Retired but Not Forgotten

How much D&O coverage do former officers and directors need?

Frank Borelli is concerned about his directors’ and officers’ liability coverage — and that’s saying something, since Borelli is a former CFO of insurance broker Marsh & McLennan Cos. Why the worry? “I’m on three boards now, and if I left one of them today and a claim is made four and a half years from now, I have no assurance that the D&O policy existing at that time will cover me fully,” he explains. “There’s a risk it could be a lesser policy than the one in effect today.”

Unlike other liability insurance policies, D&O insurance is underwritten on a claims-made basis. That means the insurance policy that absorbs liability is the one in effect the year in which a claim is filed — not the year in which the alleged wrongdoing occurred. Naturally, an executive who leaves a company or a director who resigns from a board has no say over the terms and limits of the insurance policy that covers his or her future liability.

Thanks to the Sarbanes-Oxley Act, the statute of limitations on a securities claim against a director or officer has been extended to five years following the alleged wrongdoing (formerly it was three years). The e personal liability for former directors and officers can be high. The former outside directors of Enron, for example, had to hand over $13 million in personal cash in addition to the company’s D&O coverage. Former directors and officers of WorldCom, in settling class-action claims against them, paid a total of $18 million. In April 2007, five former directors of shoe retailer Just for Feet coughed up $41.5 million of their own money to settle litigation.

To address such potential exposure, Ace Westchester, an Atlanta-based insurer, has introduced a new retired director and officer liability policy. The policy is the only one of its kind in the United States, though similar policies are sold in the United Kingdom and Australia. The insurance is sold to individual directors and officers (paid for out of their own wallets), although a company may buy it to cover its current directors and officers for their post-retirement liabilities.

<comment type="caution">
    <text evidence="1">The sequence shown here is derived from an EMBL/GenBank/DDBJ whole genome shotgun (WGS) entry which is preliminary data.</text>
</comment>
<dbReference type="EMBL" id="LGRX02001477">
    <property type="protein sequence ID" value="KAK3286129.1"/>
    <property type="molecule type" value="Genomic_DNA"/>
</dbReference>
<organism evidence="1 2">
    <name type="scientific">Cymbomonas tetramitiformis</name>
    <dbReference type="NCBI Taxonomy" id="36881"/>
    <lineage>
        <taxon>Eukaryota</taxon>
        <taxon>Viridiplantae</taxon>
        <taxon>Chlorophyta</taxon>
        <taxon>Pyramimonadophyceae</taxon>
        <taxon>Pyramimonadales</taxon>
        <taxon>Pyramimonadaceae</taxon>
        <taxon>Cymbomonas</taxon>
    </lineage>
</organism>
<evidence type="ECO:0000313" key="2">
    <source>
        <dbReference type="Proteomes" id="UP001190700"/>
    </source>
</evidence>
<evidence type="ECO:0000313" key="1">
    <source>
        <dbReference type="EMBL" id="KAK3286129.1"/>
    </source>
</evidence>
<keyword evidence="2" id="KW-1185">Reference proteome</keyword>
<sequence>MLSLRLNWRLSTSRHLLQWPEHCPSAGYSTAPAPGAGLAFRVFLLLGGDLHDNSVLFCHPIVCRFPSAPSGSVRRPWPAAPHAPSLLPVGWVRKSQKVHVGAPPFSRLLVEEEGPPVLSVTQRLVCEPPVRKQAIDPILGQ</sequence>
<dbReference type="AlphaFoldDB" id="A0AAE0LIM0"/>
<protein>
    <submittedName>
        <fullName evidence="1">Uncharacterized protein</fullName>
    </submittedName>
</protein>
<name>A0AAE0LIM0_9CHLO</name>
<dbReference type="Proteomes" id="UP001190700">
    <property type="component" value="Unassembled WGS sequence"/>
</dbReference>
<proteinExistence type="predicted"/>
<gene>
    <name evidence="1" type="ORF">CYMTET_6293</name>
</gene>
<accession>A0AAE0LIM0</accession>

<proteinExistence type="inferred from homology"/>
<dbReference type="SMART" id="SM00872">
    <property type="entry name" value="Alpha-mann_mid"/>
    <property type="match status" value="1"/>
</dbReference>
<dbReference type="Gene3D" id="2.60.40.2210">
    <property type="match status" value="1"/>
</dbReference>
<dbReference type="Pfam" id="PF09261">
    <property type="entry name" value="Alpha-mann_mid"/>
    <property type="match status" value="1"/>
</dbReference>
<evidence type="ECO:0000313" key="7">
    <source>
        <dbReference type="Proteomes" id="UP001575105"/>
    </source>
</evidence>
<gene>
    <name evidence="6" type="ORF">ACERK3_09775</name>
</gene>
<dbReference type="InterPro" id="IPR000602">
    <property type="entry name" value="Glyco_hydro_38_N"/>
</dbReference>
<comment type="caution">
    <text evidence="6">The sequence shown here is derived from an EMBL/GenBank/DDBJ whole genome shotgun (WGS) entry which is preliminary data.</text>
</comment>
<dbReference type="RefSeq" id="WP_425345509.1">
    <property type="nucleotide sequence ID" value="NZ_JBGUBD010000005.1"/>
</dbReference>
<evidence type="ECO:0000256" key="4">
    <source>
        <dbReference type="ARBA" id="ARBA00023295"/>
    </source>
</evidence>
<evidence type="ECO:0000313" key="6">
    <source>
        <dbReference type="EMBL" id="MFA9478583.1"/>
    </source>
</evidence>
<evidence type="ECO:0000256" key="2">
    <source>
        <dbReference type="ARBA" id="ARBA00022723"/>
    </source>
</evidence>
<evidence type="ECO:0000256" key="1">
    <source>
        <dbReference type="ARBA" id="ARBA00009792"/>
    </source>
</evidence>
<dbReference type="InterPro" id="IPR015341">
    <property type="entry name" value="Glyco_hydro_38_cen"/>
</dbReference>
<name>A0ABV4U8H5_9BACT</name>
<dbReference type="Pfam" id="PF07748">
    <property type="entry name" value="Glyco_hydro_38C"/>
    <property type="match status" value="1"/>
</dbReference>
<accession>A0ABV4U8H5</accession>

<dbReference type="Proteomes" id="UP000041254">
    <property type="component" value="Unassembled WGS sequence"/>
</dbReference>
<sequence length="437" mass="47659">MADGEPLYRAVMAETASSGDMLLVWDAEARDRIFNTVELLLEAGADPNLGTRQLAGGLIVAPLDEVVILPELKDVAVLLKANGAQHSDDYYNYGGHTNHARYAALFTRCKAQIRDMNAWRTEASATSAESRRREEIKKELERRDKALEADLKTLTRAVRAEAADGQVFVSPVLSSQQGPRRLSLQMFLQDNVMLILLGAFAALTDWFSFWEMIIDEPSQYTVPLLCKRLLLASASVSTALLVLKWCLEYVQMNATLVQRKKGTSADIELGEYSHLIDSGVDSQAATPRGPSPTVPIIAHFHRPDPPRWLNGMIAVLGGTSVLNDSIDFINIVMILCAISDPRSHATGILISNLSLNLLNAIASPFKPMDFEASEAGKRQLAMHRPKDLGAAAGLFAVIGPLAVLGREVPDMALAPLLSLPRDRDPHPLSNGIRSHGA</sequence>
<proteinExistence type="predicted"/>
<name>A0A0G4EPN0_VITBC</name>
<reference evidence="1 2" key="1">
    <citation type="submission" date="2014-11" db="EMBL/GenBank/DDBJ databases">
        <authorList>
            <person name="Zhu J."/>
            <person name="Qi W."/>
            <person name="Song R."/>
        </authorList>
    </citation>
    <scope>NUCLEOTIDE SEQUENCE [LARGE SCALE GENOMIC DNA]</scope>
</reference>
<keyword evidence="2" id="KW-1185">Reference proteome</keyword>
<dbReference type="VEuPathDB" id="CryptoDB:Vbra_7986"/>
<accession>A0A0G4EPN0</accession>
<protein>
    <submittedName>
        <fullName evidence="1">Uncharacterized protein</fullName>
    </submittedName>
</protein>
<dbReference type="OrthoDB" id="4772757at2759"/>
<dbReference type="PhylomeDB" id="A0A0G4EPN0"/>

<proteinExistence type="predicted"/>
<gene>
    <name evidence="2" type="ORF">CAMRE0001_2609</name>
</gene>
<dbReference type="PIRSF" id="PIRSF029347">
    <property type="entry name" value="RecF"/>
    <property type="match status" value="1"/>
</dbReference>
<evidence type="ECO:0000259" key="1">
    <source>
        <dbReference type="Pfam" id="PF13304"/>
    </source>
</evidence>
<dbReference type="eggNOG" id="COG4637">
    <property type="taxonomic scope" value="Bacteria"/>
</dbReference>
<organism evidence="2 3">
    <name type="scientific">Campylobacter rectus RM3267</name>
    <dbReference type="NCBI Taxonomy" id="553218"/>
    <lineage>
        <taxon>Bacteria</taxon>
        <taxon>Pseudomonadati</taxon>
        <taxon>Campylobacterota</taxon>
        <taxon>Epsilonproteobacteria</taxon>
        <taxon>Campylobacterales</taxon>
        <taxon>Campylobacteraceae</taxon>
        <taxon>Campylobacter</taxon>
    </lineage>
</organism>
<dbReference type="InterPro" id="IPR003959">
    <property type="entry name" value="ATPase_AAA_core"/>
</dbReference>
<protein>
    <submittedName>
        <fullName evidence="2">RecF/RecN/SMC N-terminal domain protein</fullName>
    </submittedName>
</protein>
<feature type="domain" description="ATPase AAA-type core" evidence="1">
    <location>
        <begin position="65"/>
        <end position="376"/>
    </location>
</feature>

The insurance is noncancelable, nonrescindable, and buyer-specific — the coverage belongs entirely to the director or officer and cannot be diluted by other people or entities. It provides full coverage for up to six years after the insured resigns, retires, or is fired. The financial limits can be as high as $10 million, though since the insurance responds only after underlying D&O policy limits have been exhausted, not many people would likely need that much coverage. “We haven’t had any requests for the full limits,” says Steve Wilson, president of Dallas-based Retired Directors Assurance Underwriting Services, the agency licensed by Ace to sell the insurance in the United States. The cost of the one-time premium is roughly $3,000 to $8,000 for $1 million in insurance for the full six years.

A Single-Digit Probability

But do directors and officers really need additional D&O insurance as they move on with their lives? Opinion is mixed. While the postemployment liability of directors and officers is not in doubt, the actual risk of traditional D&O policies not absorbing this liability is considered small for a simple reason: D&O claims are typically filed almost immediately after the incident that brought rise to the claim. “D&O claims rarely are filed years after an event,” says Lou Ann Layton, a managing director at Marsh & McLennan.


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